August 8, 2013

Six Months, or The Bewilderment of Mother Love

I have been a mother for six months. Half a year. Winter to summer. Brown to green. Snow to heat lightning. Egg to flight. 184 rotations of the earth, and so many moments with my cheek placed along the skin of my son.

I have lived delight.

And exhaustion.

And a breaking away of time. Those 184 rotations happened, surely, but sometimes I glance out the window and it is startling to see the clover, so lush and purple-budded, instead of white. Perhaps it is because Elliot came to us in this northern land when everything was insular and tucked away and, for the most part, still. What I do know is that despite my denial, he has grown as quickly as the clover, observant and beautiful and steadfast, and I love him more than all the other studied and cultivated sections of my wild-garden life.

I might have anticipated this, but I could not have anticipated him, this person.

It's bewildering, really: what it means to be a mother, to be his mother, to still be me.

On the night of the solstice--a dusk that goes on and on--I leave El sleeping with his papa, and I walk with the same steps, the exact same lightness that I felt at twenty-one, sneaking out of a clapboard cabin at 5:30 in the morning and tiptoeing through dew and fog to the shores of the Chesapeake Bay, just so I could watch the sunrise in that unruly quiet. Just so I could feel the vibrations in my body, the way everything that mattered ran without motors into the perfect dawn. I walk with those same steps, the same sandals even, down the avenues and trails of my domestic neighborhood, and I am humming with that same energy, that same ease. I look up and the sky. The sky! It is just as big.

And days later I am out with Elliot along a lake, and a boy of about ten zooms toward us on his bike. He is wiry and tan, flip-flops and a baseball cap. When he passes us, he gives me a perfect smile, a perfect hello, a perfect pump of his pedals, and I think, You are my son. I see a boy at the park, flinging himself down the tallest slide, and I think, You are my son. I watch teenagers at the parade, flaunting and flirting, and I can hardly believe it, but I believe it: My sons. I see my husband more clearly than I ever have, all the way back to his days as a first-born blue-eyed boy brought home to Deep Lake. Elliot shifts in my arms--the wind off the water, the sun, the leaves skipping from shadows to light--and as I hold him I feel very old. It is one thing to watch a sunrise. It is another to bear the weight of all the sunrises and sunsets that your boy will ever know.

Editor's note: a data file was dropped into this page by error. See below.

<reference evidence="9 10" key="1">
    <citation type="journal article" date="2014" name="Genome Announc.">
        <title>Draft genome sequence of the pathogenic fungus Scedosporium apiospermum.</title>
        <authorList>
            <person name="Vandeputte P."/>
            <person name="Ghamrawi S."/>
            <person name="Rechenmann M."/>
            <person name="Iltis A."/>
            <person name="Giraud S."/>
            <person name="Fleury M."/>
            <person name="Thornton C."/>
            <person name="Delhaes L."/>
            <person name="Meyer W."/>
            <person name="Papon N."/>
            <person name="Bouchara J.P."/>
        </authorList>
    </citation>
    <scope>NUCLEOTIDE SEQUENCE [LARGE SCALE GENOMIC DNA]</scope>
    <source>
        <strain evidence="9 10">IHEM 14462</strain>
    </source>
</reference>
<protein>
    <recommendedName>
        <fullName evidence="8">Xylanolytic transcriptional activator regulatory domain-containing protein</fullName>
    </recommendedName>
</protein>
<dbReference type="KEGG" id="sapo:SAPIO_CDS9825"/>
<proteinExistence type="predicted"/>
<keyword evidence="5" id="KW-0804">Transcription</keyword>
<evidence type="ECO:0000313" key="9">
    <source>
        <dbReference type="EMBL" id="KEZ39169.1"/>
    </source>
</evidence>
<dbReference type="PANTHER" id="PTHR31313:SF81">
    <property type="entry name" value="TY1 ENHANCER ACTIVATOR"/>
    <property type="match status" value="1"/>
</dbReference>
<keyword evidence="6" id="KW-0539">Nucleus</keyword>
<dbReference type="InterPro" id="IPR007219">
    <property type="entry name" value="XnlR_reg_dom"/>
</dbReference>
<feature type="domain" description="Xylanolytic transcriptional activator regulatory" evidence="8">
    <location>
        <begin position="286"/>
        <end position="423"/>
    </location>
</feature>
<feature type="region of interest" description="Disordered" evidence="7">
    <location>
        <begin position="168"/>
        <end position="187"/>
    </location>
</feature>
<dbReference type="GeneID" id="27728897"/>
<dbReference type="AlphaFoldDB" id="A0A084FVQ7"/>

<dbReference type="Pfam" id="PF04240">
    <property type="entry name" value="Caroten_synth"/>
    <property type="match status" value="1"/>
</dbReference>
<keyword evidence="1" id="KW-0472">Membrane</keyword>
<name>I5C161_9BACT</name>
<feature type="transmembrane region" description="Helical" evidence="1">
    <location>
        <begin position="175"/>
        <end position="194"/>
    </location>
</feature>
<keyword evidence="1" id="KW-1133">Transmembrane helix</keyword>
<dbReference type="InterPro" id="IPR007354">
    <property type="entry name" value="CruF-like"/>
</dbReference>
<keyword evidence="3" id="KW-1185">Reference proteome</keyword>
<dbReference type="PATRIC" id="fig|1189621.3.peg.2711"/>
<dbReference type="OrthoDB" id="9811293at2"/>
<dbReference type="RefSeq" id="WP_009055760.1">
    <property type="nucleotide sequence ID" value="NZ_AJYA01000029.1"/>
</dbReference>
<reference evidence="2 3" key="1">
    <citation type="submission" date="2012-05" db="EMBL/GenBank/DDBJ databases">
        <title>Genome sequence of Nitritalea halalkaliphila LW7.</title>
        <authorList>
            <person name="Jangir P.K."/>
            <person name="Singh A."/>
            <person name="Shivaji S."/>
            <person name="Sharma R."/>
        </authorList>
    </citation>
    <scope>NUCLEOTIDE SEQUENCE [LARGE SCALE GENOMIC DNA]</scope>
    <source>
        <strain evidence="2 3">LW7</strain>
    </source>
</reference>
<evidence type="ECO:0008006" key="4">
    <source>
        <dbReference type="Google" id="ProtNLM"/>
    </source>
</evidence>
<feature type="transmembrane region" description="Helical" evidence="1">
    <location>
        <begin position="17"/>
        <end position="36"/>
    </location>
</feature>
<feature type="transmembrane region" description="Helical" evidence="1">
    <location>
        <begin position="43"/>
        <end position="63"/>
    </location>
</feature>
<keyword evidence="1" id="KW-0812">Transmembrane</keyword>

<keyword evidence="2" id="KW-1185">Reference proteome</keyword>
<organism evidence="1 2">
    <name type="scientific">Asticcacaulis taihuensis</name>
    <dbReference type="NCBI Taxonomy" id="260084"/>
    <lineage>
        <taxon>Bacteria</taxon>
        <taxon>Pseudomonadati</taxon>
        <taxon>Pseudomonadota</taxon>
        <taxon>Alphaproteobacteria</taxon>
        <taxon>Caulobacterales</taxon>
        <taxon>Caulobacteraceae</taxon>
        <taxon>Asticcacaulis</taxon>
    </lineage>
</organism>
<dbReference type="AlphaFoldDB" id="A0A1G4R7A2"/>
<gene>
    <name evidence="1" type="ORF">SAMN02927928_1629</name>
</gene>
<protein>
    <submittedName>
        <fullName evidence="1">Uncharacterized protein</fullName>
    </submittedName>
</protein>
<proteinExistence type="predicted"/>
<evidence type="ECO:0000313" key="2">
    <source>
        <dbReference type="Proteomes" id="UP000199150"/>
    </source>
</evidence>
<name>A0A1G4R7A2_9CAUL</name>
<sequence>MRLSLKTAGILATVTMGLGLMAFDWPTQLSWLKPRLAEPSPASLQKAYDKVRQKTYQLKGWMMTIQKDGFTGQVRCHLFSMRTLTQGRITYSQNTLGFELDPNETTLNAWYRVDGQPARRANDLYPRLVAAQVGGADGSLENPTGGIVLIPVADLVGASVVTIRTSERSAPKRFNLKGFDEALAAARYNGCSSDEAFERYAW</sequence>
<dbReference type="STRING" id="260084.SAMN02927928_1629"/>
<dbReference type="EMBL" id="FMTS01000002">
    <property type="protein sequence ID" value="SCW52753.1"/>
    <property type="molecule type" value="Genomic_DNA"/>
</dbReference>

The heaviness and the lightness. I oscillate between them at such speeds that it is no wonder motherhood sometimes leaves me feeling dazed.

And yet I wake in the morning to baby noises--bleary-eyed, wrinkled, startled from some dream--and I go to this child. The light is sifting in through the blinds. I blink and I blink. The dream is still there, on the periphery of my consciousness, and it's funny because on most days it feels like it never fully leaves. Instead it floats around me like particulates, trails my body like streaks of cosmic dust, and it follows me into the space where my son is.

I see him and he sees me.

And then we are both smiling with perfect ease, both making sounds from our memories of each other and of moments we haven't yet experienced, from Chesapeake mornings, from big sky nights, from the sensation of the earth spinning and spinning and spinning on its finely pointed axis, 184 million times. When I reach for him, and he reaches for me, and I lift him up and the dream is still there, like the light, slipping all around us--six months feels almost silly. I have been this boy's mother my whole life.



19 comments:

  1. "...the way everything that mattered ran without motors into the perfect dawn." Yes. So beautiful. And Elliot has wide-eyes of wonder, just like you.

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    1. Thank you, Erin. One of the benefits of being a parent is seeing that wonder in your child's eyes, and experiencing it through them all over again.

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  2. I also love that line, but the entire piece is stunningly beautiful. Gorgeous writing. And what a sweet little man you have there...